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Hello all,

 

I have a book written by an ex Luftwaffe JU-88 night fighter pilot. He mentions that RAF heavies quite often left the target in a shallow dive to gain more air speed and that in level flight JU-88 got closer very slowly. What is the only possible way to close your target faster? You have to dive steeper than your target. If your guns point slightly downwards when you are approaching high you actually get a longer time for shooting because your aiming point isn't moving forward due to the relative speed. Is this the correct answer? I really do not know but the interception geometry works. I think that also the idea to protect pilot's night vision and/or to keep the grenades a few centimeters further away from the radar aerials make sense.

 

Cheers,

Antti

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Here's another thought (or two). On any aircraft when the heavy armament fires it tends to slow the aircraft. And/or can lead to pitch up or down?

The guns are synchronised with the sights. So,if the guns are fitted nose down then to bring the target onto the sight you trim the elevators until you have it right.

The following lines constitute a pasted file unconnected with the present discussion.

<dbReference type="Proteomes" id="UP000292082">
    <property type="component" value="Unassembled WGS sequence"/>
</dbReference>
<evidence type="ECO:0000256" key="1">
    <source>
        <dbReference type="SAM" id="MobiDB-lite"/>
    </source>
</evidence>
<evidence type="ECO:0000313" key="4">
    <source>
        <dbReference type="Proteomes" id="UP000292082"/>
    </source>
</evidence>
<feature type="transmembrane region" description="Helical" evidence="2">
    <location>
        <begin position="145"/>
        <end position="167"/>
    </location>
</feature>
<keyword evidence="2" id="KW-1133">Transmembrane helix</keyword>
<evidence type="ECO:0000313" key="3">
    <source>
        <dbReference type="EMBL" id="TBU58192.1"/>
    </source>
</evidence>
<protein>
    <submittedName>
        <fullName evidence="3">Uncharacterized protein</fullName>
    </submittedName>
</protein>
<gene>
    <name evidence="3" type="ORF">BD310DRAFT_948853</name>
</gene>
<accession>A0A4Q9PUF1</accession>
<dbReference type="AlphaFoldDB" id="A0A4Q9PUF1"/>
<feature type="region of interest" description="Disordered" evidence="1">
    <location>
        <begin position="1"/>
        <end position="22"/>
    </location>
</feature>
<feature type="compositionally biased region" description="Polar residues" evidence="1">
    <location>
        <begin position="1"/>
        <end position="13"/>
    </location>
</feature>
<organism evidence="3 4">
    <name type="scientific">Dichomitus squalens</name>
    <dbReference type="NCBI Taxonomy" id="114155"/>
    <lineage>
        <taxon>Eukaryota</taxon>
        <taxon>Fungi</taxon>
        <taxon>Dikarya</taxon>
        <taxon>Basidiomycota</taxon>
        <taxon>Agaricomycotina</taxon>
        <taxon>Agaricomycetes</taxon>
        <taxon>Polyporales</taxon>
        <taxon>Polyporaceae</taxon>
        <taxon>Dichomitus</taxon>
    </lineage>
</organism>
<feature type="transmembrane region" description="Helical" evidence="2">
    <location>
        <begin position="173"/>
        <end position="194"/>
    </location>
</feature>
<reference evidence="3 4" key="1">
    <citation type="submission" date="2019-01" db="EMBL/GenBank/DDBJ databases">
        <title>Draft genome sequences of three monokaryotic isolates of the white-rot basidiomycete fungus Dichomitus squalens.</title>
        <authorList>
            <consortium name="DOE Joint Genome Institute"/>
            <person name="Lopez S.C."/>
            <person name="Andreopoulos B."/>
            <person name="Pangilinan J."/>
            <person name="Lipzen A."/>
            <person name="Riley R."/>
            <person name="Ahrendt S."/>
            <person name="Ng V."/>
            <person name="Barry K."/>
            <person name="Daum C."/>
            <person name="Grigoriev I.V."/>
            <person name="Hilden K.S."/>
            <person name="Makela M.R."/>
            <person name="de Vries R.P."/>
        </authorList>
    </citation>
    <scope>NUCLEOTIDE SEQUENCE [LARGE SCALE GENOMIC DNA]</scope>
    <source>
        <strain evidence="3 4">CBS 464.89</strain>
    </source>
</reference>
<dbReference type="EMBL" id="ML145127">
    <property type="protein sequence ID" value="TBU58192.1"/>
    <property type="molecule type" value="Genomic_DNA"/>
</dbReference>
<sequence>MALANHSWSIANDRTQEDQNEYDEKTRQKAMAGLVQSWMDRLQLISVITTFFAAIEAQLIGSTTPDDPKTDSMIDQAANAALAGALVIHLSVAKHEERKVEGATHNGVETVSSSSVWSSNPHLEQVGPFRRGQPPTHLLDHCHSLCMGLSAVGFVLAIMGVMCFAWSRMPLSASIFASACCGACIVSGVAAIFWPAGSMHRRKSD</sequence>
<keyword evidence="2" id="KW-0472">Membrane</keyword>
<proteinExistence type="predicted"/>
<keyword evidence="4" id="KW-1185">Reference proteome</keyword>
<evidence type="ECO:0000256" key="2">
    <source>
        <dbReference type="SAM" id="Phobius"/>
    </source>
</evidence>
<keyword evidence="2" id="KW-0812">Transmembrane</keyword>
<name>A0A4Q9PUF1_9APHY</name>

The Aircraft will happily fly along nose down in this trimmed position.

Fire the guns, Aircraft (with nose down guns) will pitch up. Push on the stick, align the target, fire, and repeat until target goes down. Retrim, find next target. 

I could be wrong but some of this makes sense to me at least.

 

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Posted (edited)

If that makes sense it can only be in the absence of relevant piloting experience e.g actual ACM or formation. You don't use the trim wheel to sight aircraft fixed guns on a target. You use the primary flying controls. The only purpose of the elevator trim is to relieve sustained control application forces.